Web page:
Better Mood with Fermented Foods

Anne Rollins MS CSSD RD LDN

Fermented foods are all the rage, gaining in popularity in the recent years, although the health benefits of fermented foods have been around for thousands of year in some cultures (see what I did there?).

What is a Fermented Food?

The fermentation process, simplified, is breakdown of usually sugars (but also other carbs and starch) by bacteria and/or yeast.  This method was used to preserve foods thousands of years ago, and the resulting conditions provide favorable microbes, not ones that would make you sick. 

Why Eat Fermented Foods?

These favorable microbes keep harmful ones at bay so you can enjoy those foods longer, but we soon realized that if we eat fermented foods, the good microbes help keep the gut a healthier place, too.

Cascade Effect:

Keeping our guts healthy with the right type of microorganisms has been found to have an impact on pretty much all of the systems in the body.  Primarily because 90% of your serotonin, a neurotransmitter (brain signal) is made in the gut. Serotonin may be more of a household name-neuerotransmitter as it is one of the most commonly prescribed drugs, Selective Seretonin Reuptake Inhibitor (SSRI), found as Prozac, Celexa, Zoloft, Paxil or Lexapro.  There are many more as these drugs are usually prescribed for depression and anxiety, conditions dramatically on the rise in the US and developed nations.  Serotonin is involved in mood regulation, appetite and sleep cycles.  I’d say, sleep, nutrition and food/mood impact pretty much everything in the body (and your day).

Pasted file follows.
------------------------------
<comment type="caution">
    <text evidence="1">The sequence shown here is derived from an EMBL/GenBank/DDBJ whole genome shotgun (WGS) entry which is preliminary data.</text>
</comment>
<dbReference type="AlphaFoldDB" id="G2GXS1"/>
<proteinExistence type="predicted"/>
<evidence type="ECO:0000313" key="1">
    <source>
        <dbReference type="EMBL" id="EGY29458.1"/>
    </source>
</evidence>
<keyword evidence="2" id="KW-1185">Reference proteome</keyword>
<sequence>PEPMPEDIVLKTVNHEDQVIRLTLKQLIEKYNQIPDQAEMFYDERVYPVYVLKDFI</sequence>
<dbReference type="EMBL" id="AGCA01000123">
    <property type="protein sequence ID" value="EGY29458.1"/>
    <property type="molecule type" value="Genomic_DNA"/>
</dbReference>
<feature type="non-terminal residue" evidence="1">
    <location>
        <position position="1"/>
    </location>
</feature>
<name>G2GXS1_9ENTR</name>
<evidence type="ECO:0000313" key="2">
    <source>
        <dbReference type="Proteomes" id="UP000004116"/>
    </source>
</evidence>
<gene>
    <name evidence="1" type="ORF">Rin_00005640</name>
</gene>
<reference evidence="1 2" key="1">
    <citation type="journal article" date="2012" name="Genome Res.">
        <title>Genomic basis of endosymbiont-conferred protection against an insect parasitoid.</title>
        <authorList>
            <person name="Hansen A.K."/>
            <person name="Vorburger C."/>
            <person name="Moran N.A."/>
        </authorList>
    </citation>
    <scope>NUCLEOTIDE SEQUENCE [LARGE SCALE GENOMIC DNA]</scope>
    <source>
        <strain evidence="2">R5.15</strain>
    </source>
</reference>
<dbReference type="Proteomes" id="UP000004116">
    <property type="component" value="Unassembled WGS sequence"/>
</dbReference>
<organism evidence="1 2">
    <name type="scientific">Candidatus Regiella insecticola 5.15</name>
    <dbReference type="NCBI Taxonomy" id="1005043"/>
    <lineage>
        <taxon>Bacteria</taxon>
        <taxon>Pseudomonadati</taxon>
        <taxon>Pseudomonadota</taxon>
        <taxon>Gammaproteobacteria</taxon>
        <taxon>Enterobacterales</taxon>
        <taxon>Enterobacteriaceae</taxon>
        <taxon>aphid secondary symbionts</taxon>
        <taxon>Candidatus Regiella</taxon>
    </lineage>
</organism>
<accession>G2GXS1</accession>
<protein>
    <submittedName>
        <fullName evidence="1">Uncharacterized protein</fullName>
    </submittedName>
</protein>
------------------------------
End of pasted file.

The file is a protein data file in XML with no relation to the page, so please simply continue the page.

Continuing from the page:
Common Fermented Foods:


  • kimchi
  • kambucha
  • tempeh
  • natto
  • miso
  • sauerkraut
  • kefir
  • sourdough bread
  • beer

What about all those sugars on the kambucha label?

The sugars are essentially the starter, and have been digested by the microbes.  Labeling laws require manufacturers to list everything that goes “in”.  Sugar must be there, but the microbes have energized themselves with that sugar.  Most fermented foods lower glycemic index.


Fermented foods help your entire gut biome, not just serotonin levels. Research is currently looking at the health benefits associated with fermented foods including the antioxidants, anti-inflammatory, antifungal, anti diabetic and anti atherosclerotic properties. Most disease states have an inflammatory component, and if we can control inflammation we can decrease the likelihood of developing a disease or we may make the symptoms of the disease less.  So, eat and drink fermentation! 

Want to make your own?  Check out this culture culture!


Anne Rollins MS CSSD RD LDN

Board Certified Sport Dietetics

Registered Dietitian

Owner, embodyFitness

Sports Dietitian, The Core Diet





Sourdough bread


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